But there are so many sad cases as the Syria crisis moves into its seventh year.  So many thousands of cases of children’s lives lost or shattered, of childhoods cut short when 11 year-olds begin to work picking vegetables, when 14 year-old girls are married to “keep them safe”, when children leave their families to go on their own to try to get somewhere safer, better, saner.

As we spoke to some of UN partners the next day, I sensed some hope that, though it would be difficult, maybe on the horizon there will be a time when some of the 1.5 million Syrian refugees living in Lebanon feel safe enough to begin going back home. But as the war now stretches past the duration of World War II, I worry for the Haddis that we don’t reach, that we don’t know about, for whom hope and time is truly running out.

Please help us provide support and hope to Haddi and his family—and so many others like them—by donating to our Syrian Children’s Relief Fund.

The day the Syrian war becomes longer than World War II

Originally published on Devex.com  

After six years of war, people were weary and on edge. Neighborhoods were hardly recognizable. Fresh food was a luxury that no one had. Schools were closed or moved elsewhere. Children’s bodies displayed pealing burns that only a bomb could cause. Nearly everyone knew someone who had been killed.

It’s hard to know whether I’m describing the end of World War II, or Syria today. Both wars battered entire generations of people, but one notable date separates these two horrific events. Today inexcusably begins the seventh year of the war in Syria, and on Friday, the war in Syria will become longer than World War II.

Sadly, the psychological toll of war is one of the greatest similarities between the two and will have the longest lasting impact in Syria, just as it did after WWII. We need to invest more in psychosocial support and make another concerted effort to convince all sides to end the violence.

Daily exposure to the kind of traumatic events that Syrian children face will likely lead to a rise in long-term mental health disorders such as post-traumatic stress disorder, depression and social anxiety. Living in a constant state of fear can create a condition known as “toxic stress,” which, if left untreated, can have a life-long impact on children’s mental and physical health. Harvard University’s Center on the Developing Child reports that toxic stress can disrupt the development of the brain and other organs and increase the risk of stress-related diseases, heart disease, diabetes, substance abuse, depression and deep-rooted emotional scars.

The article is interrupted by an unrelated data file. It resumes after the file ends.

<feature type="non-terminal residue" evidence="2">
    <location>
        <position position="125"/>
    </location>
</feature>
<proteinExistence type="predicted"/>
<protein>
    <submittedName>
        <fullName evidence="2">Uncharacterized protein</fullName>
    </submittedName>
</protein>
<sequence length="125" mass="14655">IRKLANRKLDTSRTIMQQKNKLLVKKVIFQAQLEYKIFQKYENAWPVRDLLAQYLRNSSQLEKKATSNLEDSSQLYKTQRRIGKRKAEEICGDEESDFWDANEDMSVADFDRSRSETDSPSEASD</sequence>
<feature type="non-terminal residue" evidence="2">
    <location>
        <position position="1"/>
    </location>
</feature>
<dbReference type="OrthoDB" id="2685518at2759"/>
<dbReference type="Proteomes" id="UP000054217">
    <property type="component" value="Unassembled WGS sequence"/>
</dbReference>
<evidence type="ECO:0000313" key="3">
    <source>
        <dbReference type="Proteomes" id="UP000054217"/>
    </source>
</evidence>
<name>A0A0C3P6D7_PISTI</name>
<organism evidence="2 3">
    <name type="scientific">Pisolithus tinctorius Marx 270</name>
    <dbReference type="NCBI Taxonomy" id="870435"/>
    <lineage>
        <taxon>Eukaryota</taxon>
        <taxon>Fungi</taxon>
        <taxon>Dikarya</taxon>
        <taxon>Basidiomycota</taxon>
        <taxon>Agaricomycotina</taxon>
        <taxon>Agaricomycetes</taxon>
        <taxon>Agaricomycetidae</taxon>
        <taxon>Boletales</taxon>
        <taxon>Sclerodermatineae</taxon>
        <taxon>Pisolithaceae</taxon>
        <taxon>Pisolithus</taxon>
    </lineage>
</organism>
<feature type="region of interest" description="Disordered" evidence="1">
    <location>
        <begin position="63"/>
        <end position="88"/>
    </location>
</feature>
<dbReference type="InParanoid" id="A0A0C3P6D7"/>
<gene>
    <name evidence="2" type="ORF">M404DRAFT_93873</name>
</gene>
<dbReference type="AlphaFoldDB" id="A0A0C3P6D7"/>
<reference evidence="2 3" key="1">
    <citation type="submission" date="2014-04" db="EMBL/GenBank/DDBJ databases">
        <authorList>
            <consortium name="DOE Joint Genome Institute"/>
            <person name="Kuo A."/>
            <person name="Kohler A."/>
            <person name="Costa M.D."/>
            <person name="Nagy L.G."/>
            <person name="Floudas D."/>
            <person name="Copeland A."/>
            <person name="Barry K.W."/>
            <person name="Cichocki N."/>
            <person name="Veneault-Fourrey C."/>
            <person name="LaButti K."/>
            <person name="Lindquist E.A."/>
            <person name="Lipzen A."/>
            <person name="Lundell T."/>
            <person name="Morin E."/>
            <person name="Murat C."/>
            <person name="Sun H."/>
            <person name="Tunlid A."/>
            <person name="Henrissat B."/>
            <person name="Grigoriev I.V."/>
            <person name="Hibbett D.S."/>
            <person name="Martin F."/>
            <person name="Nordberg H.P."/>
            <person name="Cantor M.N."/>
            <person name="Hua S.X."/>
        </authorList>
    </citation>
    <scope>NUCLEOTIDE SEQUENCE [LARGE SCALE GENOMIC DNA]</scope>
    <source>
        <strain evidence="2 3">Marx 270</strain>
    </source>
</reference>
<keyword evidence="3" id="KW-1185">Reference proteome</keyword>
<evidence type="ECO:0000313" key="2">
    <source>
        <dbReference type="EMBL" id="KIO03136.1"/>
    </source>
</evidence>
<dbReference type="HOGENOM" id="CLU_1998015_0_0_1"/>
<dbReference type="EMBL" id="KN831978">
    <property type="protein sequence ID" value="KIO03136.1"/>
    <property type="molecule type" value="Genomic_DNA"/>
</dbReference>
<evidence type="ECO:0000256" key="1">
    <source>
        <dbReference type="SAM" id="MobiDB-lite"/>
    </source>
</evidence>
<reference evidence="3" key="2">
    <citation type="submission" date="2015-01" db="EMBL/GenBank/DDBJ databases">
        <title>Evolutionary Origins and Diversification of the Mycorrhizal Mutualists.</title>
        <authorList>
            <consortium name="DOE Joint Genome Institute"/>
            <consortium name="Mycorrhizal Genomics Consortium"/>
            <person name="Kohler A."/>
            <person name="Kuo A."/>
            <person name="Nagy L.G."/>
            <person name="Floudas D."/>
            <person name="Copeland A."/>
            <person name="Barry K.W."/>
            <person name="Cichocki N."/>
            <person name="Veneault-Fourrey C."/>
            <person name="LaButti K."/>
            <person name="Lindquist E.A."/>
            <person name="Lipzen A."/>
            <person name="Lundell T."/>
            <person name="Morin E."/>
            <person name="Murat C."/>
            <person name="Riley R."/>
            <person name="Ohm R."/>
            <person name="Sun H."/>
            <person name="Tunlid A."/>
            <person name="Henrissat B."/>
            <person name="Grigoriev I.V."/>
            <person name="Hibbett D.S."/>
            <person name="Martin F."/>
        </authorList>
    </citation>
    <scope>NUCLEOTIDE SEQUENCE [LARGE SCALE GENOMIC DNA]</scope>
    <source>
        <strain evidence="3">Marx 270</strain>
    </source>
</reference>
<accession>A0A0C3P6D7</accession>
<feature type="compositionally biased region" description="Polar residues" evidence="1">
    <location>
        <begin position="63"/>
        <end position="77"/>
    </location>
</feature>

Among the 3.5 million Jewish people who survived World War II in Europe, and the 183,000 people who survived the atomic bomb blasts in Japan, many are known to have suffered from physical and psychological problems decades after the fighting ended. Research done by the Never Ever Again organization in Scotland even shows that the grandchildren of Holocaust and bomb survivors have experienced secondary and transgenerational trauma.

A new study conducted by Save the Children inside Syria shows that people are feeling the psychological effects of war: 84 percent of adults and almost all children said that ongoing bombing and shelling is the number one cause of psychological stress in children’s daily lives. And 48 percent of adults have seen children who have lost their ability to speak or suffer from speech impediments as a result of living in such a dangerous and uncertain environment.

A teacher we work with in the besieged town of Madaya told us that children are psychologically crushed and tired. “When we do activities like singing with them, they don’t react at all, they don’t laugh like they would normally. They draw images of children being butchered in the war, or tanks, or the siege and lack of food.”

Another teacher told us that children have been so traumatized they express wishing they were dead because at least heaven would be warm and would offer food and a place to be safe and play.

While the world has clearly not learned the lessons of past wars in many respects, as the war in Syria continues, one lesson we can learn from World War II is the importance of addressing psychosocial issues among children early and often.

U.N. Security Council members, and other countries that have been unable to bring warring sides to the negotiation table, need to increase investments in mental health care inside the country and insist that all sides agree to a minimum set of measures to ensure the protection and safety of children in Syria.

Programs that support children’s resilience and well-being must also be given special attention and additional funding. Children are incredibly resilient but only if they are given the proper outlets and tools to recover and thrive. Programs to support parents could also help children feel more supported.